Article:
How to Narcigete Any Bible Story In 4 Easy (Wrong) Steps
December 4, 2012
Posted by on
Chris Rosebrough has an interesting article on Bible reading and misinterpretation of the text. I must confess I used to apply this technique to twist Scripture and I see many pastors resort to using it with motivational speaking, Prosperity “gospel” and Word of Faith teachings. It is very faulty and man centred and I am glad to condemn it today. You see…
There is an epidemic of Narcissistic Eisegesis a.k.a. Narcigesis, infecting the churches in America today. Pastors and Bible teachers have mastered the art of allegorizing all of the characters and details of every Bible story in order to make the stories about YOU. Therefore, I’ve decided to give a little ‘how to’ advice regarding this Bible twisting technique in the hopes that by doing so you’ll see the obvious problems with this way of approaching the Biblical texts. So here we go.
How to Narcigete Any Bible Story In 4 Easy Steps
Primary Assumption: Every Bible story is about YOU. And, since YOU struggle with setbacks, problems and challenges that keep YOU from achieving YOUR maximal greatness that means that the Bible is really all about giving YOU a road map that YOU can follow to achieve YOUR dreams and god-given destiny.
Read a Bible Story.
Identify the hero and the villain(s) in the story.
Identify yourself with the hero (who also happens to be on a journey toward greatness and achieving his god-given destiny, just like you).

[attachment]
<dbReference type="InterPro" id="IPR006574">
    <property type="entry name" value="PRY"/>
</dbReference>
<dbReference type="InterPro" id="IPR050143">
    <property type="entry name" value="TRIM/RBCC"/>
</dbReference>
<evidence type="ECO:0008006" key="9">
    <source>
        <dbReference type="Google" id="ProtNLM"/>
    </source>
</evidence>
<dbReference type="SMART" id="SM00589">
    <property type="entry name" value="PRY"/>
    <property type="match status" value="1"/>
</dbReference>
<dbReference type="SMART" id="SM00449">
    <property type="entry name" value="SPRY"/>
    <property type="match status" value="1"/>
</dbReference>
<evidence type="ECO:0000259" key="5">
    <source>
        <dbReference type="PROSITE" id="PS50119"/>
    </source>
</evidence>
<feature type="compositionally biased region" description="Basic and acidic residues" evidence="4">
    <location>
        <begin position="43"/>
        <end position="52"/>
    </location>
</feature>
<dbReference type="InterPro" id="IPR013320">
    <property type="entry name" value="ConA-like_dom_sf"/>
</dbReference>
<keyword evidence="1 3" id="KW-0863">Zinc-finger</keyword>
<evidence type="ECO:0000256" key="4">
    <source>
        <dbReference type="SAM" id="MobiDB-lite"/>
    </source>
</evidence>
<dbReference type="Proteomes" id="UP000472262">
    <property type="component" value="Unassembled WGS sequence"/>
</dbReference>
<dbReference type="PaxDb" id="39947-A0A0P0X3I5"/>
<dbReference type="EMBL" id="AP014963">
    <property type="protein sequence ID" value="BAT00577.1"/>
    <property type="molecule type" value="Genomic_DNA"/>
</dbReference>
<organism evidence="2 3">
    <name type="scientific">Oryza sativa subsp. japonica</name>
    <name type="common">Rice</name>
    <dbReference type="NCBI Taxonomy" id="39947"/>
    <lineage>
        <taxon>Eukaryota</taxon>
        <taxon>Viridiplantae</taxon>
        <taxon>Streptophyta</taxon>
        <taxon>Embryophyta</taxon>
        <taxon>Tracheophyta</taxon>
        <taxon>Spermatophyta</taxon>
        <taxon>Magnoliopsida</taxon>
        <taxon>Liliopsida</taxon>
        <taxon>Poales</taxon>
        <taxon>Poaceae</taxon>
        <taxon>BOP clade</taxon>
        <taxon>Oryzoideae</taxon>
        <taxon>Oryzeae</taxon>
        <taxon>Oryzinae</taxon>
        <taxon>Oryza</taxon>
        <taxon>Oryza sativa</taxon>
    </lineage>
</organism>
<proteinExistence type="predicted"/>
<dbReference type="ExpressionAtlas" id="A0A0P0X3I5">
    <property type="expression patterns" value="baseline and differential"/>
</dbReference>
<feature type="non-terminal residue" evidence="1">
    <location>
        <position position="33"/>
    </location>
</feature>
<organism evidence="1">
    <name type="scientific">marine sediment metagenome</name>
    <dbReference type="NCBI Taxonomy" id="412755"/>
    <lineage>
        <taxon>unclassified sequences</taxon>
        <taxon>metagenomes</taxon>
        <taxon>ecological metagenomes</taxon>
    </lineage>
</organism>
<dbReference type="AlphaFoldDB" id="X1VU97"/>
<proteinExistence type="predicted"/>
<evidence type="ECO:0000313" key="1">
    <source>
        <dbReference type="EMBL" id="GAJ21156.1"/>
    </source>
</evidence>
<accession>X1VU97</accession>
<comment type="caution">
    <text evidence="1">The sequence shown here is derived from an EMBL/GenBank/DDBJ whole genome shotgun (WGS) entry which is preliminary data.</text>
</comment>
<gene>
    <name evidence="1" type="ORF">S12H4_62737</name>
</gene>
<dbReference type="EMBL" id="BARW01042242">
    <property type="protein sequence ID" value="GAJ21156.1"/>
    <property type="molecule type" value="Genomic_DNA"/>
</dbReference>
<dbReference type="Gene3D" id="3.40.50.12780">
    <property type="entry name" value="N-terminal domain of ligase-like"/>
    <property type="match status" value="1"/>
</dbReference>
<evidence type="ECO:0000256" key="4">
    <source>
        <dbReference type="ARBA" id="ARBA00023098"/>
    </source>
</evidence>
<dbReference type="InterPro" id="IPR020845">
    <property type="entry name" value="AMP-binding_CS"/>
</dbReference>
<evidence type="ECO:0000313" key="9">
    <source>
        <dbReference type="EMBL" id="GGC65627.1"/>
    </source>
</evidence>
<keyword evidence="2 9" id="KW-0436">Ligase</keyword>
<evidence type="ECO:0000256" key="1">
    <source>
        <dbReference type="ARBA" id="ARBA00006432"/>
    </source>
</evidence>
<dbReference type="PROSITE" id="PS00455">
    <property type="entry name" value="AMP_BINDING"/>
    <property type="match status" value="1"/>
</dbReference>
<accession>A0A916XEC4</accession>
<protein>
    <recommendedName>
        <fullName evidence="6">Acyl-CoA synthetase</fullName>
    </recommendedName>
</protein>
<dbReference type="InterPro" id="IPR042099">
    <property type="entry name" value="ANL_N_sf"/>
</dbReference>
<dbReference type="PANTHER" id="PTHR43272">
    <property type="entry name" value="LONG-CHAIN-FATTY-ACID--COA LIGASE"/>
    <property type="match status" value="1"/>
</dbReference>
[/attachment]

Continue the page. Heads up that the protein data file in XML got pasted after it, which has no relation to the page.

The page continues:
Identify your current problems, challenges and setbacks with the villain(s) in the story.
Identify the key action taken by the hero to defeat the villain. Allegorize that action by calling it a ‘principle’ and then challenge people to ‘apply this principle’ in their lives in order to defeat the problems, challenges and setbacks in their lives so that they can achieve greatness.
Excerpt from Letter of Marque. The reason why this method of interpretation is wrong is because:
o Since there is no objective standard to which the interpreter must bow, the final authority ceases to be the scripture and becomes the interpreter. Whose allegorical symbols are right? This question leads to the establishment of an endless self centered bias which effectively replaces Scripture as the true locus of authority.
o Allegorical interpretation is only rarely seen in scripture (Gal. 4:21-31; 1 Cor. 10:1-4). Parables are usually not allegories.
o An even more extreme example of this kind of over- interpretation is numerology. In numerology, numbers in the Bible (whether actual numbers, or the number of letters in names and passages) are seen to hold secret symbolic messages. There is no warrant in the Bible for this kind of interpretation. It should be avoided at all times. For further reading on hermeneutics or the interpretation of Scripture click here.